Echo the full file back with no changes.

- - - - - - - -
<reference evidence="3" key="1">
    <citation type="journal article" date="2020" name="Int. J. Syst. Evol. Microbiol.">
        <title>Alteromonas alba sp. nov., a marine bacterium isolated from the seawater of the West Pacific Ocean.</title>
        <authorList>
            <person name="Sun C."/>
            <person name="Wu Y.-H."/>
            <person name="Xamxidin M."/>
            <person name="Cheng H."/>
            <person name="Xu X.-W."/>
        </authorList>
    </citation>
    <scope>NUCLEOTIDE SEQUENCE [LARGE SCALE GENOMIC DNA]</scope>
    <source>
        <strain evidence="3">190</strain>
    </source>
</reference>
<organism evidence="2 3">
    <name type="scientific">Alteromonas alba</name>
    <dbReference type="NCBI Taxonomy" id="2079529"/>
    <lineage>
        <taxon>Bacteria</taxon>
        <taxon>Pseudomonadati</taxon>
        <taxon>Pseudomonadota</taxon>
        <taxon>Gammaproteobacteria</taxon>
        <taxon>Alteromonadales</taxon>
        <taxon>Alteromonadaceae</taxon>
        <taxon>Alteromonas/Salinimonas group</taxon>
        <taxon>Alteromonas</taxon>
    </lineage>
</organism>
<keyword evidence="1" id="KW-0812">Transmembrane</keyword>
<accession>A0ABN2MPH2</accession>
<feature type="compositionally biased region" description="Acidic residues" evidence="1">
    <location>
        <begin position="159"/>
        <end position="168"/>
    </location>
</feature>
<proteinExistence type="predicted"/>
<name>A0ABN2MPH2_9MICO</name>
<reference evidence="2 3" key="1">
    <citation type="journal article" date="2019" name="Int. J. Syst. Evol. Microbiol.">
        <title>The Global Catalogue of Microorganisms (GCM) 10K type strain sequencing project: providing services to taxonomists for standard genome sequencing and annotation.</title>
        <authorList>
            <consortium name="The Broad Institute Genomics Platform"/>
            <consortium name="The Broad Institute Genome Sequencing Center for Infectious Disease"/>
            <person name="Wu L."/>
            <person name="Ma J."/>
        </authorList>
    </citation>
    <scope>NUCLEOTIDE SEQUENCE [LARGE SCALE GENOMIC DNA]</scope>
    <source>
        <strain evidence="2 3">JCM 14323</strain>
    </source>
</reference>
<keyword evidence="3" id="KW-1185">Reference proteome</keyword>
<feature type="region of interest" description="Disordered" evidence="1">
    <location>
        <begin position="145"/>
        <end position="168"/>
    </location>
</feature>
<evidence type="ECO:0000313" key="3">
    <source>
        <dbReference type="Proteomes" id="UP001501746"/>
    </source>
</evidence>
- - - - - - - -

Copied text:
<reference evidence="3" key="1">
    <citation type="journal article" date="2020" name="Int. J. Syst. Evol. Microbiol.">
        <title>Alteromonas alba sp. nov., a marine bacterium isolated from the seawater of the West Pacific Ocean.</title>
        <authorList>
            <person name="Sun C."/>
            <person name="Wu Y.-H."/>
            <person name="Xamxidin M."/>
            <person name="Cheng H."/>
            <person name="Xu X.-W."/>
        </authorList>
    </citation>
    <scope>NUCLEOTIDE SEQUENCE [LARGE SCALE GENOMIC DNA]</scope>
    <source>
        <strain evidence="3">190</strain>
    </source>
</reference>
<organism evidence="2 3">
    <name type="scientific">Alteromonas alba</name>
    <dbReference type="NCBI Taxonomy" id="2079529"/>
    <lineage>
        <taxon>Bacteria</taxon>
        <taxon>Pseudomonadati</taxon>
        <taxon>Pseudomonadota</taxon>
        <taxon>Gammaproteobacteria</taxon>
        <taxon>Alteromonadales</taxon>
        <taxon>Alteromonadaceae</taxon>
        <taxon>Alteromonas/Salinimonas group</taxon>
        <taxon>Alteromonas</taxon>
    </lineage>
</organism>
<keyword evidence="1" id="KW-0812">Transmembrane</keyword>
<accession>A0ABN2MPH2</accession>
<feature type="compositionally biased region" description="Acidic residues" evidence="1">
    <location>
        <begin position="159"/>
        <end position="168"/>
    </location>
</feature>
<proteinExistence type="predicted"/>
<name>A0ABN2MPH2_9MICO</name>
<reference evidence="2 3" key="1">
    <citation type="journal article" date="2019" name="Int. J. Syst. Evol. Microbiol.">
        <title>The Global Catalogue of Microorganisms (GCM) 10K type strain sequencing project: providing services to taxonomists for standard genome sequencing and annotation.</title>
        <authorList>
            <consortium name="The Broad Institute Genomics Platform"/>
            <consortium name="The Broad Institute Genome Sequencing Center for Infectious Disease"/>
            <person name="Wu L."/>
            <person name="Ma J."/>
        </authorList>
    </citation>
    <scope>NUCLEOTIDE SEQUENCE [LARGE SCALE GENOMIC DNA]</scope>
    <source>
        <strain evidence="2 3">JCM 14323</strain>
    </source>
</reference>
<keyword evidence="3" id="KW-1185">Reference proteome</keyword>
<feature type="region of interest" description="Disordered" evidence="1">
    <location>
        <begin position="145"/>
        <end position="168"/>
    </location>
</feature>
<evidence type="ECO:0000313" key="3">
    <source>
        <dbReference type="Proteomes" id="UP001501746"/>
    </source>
</evidence>